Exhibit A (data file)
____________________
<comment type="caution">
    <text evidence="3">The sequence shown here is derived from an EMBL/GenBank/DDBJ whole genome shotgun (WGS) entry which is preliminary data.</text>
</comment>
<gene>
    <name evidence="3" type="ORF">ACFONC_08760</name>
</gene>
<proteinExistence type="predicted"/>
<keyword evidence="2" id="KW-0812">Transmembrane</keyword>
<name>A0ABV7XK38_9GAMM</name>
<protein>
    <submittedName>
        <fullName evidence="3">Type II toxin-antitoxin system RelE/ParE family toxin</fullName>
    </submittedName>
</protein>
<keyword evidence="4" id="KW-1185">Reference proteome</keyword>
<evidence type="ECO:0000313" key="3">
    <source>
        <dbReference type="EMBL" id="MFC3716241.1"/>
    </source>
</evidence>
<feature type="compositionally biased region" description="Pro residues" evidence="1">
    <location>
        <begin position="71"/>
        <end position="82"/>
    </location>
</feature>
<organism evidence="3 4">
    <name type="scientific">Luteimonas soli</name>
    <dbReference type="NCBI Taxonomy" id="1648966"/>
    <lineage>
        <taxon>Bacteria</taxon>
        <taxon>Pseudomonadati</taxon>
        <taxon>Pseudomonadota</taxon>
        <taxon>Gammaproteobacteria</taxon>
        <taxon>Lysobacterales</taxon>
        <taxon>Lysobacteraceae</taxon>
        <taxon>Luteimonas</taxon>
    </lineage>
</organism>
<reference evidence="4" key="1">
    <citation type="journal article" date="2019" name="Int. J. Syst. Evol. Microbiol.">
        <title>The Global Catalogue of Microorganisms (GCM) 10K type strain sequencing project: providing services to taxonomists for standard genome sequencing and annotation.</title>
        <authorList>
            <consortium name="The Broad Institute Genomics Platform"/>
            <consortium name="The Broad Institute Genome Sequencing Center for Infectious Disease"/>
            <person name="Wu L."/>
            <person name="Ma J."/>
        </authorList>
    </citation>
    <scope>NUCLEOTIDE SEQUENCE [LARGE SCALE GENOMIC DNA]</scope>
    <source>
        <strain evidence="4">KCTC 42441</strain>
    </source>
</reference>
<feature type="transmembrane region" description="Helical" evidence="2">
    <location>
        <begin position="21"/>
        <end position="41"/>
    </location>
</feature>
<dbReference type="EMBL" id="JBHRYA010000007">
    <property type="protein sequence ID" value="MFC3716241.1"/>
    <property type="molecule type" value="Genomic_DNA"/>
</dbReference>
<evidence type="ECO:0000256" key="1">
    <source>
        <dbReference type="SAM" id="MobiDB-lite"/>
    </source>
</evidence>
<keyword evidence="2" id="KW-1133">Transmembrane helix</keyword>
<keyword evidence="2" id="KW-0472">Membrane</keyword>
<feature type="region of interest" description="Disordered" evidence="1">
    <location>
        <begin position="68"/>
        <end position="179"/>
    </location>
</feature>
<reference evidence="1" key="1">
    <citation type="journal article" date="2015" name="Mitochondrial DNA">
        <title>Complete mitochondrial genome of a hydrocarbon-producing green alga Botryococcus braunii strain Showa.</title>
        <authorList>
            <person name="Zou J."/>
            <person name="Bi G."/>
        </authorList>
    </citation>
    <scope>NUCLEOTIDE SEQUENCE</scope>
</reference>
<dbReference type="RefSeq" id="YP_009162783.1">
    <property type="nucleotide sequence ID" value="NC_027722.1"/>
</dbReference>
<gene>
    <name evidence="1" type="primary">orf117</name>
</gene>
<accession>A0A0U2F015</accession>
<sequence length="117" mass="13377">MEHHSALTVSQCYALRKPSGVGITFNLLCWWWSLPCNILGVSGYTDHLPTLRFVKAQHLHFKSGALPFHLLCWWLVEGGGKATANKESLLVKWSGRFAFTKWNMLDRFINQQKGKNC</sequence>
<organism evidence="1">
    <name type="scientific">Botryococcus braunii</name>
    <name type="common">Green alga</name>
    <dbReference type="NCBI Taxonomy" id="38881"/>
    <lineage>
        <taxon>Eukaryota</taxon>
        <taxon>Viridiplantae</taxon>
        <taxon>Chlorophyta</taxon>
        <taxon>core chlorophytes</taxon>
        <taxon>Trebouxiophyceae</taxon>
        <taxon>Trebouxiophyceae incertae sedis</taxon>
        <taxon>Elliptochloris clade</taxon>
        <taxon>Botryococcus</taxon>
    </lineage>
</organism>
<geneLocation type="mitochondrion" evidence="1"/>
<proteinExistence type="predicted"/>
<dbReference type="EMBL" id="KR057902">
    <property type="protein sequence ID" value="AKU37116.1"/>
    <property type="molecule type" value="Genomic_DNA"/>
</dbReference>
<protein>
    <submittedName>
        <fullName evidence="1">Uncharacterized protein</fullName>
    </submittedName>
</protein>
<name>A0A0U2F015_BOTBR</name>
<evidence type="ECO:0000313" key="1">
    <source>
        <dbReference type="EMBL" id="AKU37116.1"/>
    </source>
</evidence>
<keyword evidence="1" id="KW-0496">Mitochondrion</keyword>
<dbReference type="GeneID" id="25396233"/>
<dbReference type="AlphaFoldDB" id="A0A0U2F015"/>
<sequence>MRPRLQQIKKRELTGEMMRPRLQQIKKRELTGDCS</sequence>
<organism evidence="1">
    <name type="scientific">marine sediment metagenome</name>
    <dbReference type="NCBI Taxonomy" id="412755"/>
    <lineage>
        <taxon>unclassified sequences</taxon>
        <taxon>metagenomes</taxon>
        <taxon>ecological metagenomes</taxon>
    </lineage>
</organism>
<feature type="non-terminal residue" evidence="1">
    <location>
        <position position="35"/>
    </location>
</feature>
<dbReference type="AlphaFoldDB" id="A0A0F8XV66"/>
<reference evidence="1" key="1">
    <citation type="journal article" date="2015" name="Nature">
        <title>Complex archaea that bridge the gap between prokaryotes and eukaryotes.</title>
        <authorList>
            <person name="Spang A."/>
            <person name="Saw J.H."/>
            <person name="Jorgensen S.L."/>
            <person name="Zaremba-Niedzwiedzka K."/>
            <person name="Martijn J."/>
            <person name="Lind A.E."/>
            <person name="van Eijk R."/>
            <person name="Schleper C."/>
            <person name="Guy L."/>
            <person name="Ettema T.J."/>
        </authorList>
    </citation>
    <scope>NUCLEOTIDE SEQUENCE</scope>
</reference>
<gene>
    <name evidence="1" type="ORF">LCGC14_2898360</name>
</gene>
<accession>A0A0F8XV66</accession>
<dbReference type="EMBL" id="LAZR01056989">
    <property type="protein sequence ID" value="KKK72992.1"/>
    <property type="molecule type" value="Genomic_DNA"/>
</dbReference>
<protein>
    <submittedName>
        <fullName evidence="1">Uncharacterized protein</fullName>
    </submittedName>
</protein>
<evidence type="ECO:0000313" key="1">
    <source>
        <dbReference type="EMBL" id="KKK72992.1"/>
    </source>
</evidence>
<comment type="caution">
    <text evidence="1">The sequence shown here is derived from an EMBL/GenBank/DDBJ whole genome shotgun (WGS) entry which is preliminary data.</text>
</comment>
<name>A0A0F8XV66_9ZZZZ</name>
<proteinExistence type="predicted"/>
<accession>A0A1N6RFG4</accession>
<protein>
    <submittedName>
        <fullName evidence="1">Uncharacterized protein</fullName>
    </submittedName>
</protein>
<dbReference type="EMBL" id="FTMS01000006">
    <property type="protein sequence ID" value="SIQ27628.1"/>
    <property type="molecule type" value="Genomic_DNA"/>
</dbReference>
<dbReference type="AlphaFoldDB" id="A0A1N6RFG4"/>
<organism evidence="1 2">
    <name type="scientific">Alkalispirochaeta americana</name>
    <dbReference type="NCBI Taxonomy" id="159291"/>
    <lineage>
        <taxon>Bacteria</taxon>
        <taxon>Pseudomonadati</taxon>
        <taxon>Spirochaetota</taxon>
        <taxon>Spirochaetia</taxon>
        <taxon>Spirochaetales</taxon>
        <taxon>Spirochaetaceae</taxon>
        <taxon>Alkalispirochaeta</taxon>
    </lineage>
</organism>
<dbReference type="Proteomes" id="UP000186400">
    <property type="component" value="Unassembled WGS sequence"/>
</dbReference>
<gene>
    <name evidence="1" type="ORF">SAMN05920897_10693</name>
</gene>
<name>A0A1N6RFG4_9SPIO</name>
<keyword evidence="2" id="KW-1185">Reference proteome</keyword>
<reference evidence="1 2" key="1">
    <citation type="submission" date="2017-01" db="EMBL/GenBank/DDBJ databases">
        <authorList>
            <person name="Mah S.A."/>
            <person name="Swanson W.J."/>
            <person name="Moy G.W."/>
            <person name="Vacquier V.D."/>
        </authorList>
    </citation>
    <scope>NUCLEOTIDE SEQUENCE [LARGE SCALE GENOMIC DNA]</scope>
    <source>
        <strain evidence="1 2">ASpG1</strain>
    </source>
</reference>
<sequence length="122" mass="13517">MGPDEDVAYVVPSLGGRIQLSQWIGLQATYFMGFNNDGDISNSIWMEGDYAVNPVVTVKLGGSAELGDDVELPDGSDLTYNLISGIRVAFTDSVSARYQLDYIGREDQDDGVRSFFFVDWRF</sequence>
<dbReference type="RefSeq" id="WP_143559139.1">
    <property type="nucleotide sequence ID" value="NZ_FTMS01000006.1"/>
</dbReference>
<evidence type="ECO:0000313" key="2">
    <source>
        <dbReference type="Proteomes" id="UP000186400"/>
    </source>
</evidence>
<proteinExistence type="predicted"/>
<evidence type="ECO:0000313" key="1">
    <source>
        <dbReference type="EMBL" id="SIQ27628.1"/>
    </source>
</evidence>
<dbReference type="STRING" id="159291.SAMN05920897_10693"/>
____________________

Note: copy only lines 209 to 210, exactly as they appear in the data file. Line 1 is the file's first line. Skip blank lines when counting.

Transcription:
        <taxon>Alkalispirochaeta</taxon>
    </lineage>